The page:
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Software agents are computer programs capable of flexible, autonomous action. In their most complex form, agents may persist over time, are capable of timely internal context-dependent reaction to sensed events, plan and initiate unique series of actions to achieve stated goals, and communicate with other agents (or people) toward those ends. The growth of interest in software agent technology throughout the 1990s has gone hand-in-hand with the growth of the Internet.
With this special issue of IEEE Internet Computing, we investigate issues surrounding the use of agent technology for Internet and intranet-related applications. The scope of the issue is deliberately broad, including issues ranging from the technological (what are the right technologies for agent-based Internet applications, and how are these deployed?) to the pragmatic (how will users interact with and control agent-based Internet systems?)
In many respects, 1994 was a breakthrough year for intelligent autonomous agents. It was the year a special issue of Communications of the ACM introduced several papers that proved to have enormous influence on the agent research community's agenda. It was also the year the World Wide Web emerged from its academic origins into the wider public consciousness.
In the wake of this activity, a major conference on agent systems was established the following year. The first International Conference on Multi-Agent Systems (ICMAS), held in San Francisco in June 1995, marked a certain degree of maturity in the field.
Of the many reasons for agent technology's explosive growth in the late 1990s, the most important is undoubtedly the easy-to-use front end and powerful underlying infrastructure the Internet has provided for building agent applications. In addition to this technology push, the problems presented by the everyday use of the Web (in particular, the need to develop personalized, cooperative, proactive tools for information gathering and management) have generated a rich set of issues that are now driving research teams across the globe.
Six Years After
It seemed appropriate, at the turn of the millennium, to present an overview of the state of the art in agents, and see how the original vision has matured and changed over the past six years. In this special issue of IC, we have explicitly attempted to include articles that cover the whole spectrum of agent research, from information gathering and management agents, through applications of mobile agent technology, to what you might call traditional cooperative multiagent systems.
Probably the most important observation we can make on the basis of guest editing this special issue is that agents have become ubiquitous. Although the Internet remains the dominant application domain for deploying agents, many key ideas of the technology—such as transparent distributed processing, robust and open service provision and selection, and standardized content languages—have found their way into almost every aspect of modern computing and information technology (IT). As the technology becomes ever more widespread and better understood, we can only expect this trend to continue.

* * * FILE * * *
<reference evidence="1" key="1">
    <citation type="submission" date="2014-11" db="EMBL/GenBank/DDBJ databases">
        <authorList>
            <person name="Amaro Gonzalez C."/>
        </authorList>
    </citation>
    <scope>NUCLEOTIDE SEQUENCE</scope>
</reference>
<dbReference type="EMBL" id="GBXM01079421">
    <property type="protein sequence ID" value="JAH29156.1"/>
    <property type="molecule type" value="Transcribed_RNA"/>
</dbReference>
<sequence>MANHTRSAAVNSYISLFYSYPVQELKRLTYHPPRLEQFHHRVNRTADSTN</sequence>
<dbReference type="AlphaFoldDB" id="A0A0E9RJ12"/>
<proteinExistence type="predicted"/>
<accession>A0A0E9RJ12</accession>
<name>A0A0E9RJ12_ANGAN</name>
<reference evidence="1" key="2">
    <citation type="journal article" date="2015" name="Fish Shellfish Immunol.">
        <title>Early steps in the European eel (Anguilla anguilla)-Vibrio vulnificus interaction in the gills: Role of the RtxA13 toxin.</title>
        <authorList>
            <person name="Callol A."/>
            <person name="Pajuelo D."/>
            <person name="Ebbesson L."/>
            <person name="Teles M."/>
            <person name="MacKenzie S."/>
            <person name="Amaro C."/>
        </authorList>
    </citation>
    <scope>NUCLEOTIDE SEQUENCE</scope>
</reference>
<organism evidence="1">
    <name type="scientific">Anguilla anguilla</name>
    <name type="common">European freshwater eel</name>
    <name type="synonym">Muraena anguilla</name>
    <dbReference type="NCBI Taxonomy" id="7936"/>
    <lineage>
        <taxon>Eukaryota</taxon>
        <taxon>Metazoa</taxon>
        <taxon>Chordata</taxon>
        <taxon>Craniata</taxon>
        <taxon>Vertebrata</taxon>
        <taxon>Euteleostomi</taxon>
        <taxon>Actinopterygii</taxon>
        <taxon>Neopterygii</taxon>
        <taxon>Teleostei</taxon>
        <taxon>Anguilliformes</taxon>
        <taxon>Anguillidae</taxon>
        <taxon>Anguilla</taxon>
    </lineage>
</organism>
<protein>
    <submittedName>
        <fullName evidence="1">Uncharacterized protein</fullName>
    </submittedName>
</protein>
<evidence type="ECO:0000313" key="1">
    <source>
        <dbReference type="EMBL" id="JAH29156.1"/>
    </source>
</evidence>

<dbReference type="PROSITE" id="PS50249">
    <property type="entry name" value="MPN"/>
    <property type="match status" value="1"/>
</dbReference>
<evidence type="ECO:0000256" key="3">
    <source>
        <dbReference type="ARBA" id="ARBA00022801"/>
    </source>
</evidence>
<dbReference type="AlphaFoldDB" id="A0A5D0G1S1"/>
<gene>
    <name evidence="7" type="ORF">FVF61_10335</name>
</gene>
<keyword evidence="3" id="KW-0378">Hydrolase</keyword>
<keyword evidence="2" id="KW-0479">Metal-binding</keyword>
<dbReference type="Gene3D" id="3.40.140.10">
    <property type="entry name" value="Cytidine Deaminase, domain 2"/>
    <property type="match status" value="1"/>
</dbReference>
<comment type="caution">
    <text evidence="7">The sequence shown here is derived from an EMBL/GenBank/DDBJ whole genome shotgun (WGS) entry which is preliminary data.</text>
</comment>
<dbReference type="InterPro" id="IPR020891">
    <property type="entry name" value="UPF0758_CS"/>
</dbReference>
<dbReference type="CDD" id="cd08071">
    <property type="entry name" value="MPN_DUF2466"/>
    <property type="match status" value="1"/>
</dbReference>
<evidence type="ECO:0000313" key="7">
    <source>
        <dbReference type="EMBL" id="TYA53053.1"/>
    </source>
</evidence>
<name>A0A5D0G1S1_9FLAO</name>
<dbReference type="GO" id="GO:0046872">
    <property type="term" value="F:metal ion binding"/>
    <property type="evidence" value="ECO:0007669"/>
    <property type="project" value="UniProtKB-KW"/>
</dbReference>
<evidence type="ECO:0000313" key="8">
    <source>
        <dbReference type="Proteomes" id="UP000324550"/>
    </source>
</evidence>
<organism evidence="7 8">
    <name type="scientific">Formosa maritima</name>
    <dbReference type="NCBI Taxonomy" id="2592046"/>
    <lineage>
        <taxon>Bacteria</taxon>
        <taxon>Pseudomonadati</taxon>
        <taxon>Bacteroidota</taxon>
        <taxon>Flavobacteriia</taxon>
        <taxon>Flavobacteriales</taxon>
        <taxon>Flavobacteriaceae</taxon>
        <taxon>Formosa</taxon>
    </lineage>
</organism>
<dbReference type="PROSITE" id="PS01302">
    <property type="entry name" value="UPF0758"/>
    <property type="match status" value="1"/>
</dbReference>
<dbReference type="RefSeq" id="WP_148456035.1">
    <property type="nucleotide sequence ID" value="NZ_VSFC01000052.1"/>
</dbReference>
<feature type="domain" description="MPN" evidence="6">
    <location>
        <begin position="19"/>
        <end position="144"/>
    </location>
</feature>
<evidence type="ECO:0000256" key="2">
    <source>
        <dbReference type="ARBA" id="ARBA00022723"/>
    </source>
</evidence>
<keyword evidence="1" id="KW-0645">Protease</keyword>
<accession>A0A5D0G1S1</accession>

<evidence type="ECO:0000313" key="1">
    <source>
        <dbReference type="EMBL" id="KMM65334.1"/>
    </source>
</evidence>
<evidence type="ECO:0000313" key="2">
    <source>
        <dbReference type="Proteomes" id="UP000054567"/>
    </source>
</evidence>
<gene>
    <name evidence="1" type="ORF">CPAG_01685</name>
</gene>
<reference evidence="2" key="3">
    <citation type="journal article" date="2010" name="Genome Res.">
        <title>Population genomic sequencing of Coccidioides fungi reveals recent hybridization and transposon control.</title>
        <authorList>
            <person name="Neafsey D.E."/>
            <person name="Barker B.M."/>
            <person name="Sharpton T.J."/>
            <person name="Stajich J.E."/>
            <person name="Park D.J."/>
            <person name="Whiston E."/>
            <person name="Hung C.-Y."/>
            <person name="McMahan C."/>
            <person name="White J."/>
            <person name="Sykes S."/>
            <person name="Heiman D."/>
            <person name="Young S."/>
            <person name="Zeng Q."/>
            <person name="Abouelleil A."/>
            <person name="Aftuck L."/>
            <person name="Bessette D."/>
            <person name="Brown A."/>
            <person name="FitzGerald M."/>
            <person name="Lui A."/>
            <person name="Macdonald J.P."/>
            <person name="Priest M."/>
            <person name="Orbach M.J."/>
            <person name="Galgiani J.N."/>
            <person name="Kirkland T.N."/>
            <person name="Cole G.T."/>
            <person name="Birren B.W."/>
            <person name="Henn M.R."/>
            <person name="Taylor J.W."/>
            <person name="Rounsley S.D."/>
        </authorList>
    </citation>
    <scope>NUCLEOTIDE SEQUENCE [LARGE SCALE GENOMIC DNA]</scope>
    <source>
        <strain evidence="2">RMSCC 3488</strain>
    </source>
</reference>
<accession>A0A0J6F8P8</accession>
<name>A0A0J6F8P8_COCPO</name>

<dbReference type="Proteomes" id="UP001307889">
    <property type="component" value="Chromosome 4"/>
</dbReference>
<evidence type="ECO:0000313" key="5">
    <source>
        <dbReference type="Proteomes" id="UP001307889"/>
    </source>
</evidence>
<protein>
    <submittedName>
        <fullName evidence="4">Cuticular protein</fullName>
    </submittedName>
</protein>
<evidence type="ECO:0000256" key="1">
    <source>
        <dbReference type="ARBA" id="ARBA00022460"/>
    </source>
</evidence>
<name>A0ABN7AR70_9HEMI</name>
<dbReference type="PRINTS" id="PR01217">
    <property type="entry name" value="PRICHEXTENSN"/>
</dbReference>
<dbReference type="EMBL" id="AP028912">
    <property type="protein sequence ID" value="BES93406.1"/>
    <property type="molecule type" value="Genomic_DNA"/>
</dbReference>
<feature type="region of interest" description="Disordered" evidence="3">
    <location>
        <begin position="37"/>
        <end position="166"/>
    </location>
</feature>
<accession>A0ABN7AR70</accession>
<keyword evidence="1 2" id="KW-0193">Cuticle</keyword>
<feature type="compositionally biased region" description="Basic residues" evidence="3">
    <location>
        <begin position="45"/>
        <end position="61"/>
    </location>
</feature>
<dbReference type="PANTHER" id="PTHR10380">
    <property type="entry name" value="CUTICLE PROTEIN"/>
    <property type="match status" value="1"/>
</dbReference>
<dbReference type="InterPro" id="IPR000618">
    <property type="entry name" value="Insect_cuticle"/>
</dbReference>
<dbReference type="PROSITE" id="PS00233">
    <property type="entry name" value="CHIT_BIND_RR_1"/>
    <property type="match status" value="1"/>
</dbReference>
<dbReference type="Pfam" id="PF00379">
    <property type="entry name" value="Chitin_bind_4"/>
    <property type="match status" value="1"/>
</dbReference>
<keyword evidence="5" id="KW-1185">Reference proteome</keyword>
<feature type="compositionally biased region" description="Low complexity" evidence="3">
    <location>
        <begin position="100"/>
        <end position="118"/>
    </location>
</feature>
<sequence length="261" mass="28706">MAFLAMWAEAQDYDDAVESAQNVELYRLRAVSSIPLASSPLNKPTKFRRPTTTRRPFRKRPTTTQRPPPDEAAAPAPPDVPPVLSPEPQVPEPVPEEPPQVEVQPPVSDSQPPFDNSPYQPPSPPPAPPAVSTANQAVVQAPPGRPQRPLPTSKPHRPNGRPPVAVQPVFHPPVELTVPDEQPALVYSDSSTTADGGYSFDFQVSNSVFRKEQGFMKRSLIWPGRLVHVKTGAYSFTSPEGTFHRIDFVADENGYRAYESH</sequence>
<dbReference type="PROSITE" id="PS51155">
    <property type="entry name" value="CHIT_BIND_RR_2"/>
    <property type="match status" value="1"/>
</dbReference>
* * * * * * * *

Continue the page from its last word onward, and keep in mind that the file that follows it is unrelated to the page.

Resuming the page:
There remain, however, aspects of agent-based technology that are not yet commonplace in non-agent-based systems. These fall primarily on the line between agent-based and mere object-based systems. Thus, while standards such as CORBA and Jini have brought distributed service provision and selection to non-agent-based systems, other key ideas exist only in the agent-based world. These include more complex and dynamic coordination, higher level communication protocols, and structured, persistent action. (A true agent will be somewhat "stubborn" about achieving a goal—retrying after failures, attempting different activities, and so on—in a quite different manner than the typical computational object).
Still, the development of agents as a new software paradigm is somewhat analogous to the rise of object-oriented techniques. Originally, object-oriented programming was perceived as only applicable to a few niche areas, such as user-interface development. As the technology matured, however, it became increasingly clear that the object metaphor was useful across the whole spectrum of computer science and IT.
The embodiment of object-oriented programming today—the Java language—has become ubiquitous, and we might expect to see agent technology develop similarly. Just as we can conceptualize the world as a collection of interacting (but essentially passive) objects, so we can conceptualize it as a collection of interacting autonomous agents.
Michael Wooldridge is a professor in the Computer Science Dept. at the University of Liverpool, UK, where he heads the agent research group. He has been active in the research and development of multiagent systems for 10 years, gaining his PhD for work in the theoretical foundations of multiagent systems from the University of Manchester in 1992.
Keith Decker is an assistant professor in the Dept. of Computer and Information Sciences at the University of Delaware. His research interests include distributed problem solving, multiagent systems, real-time problem solving, computational organization design, concurrent engineering, parallel and distributed planning and scheduling, and distributed information gathering and retrieval. Decker received his PhD from the University of Massachusetts at Amherst.
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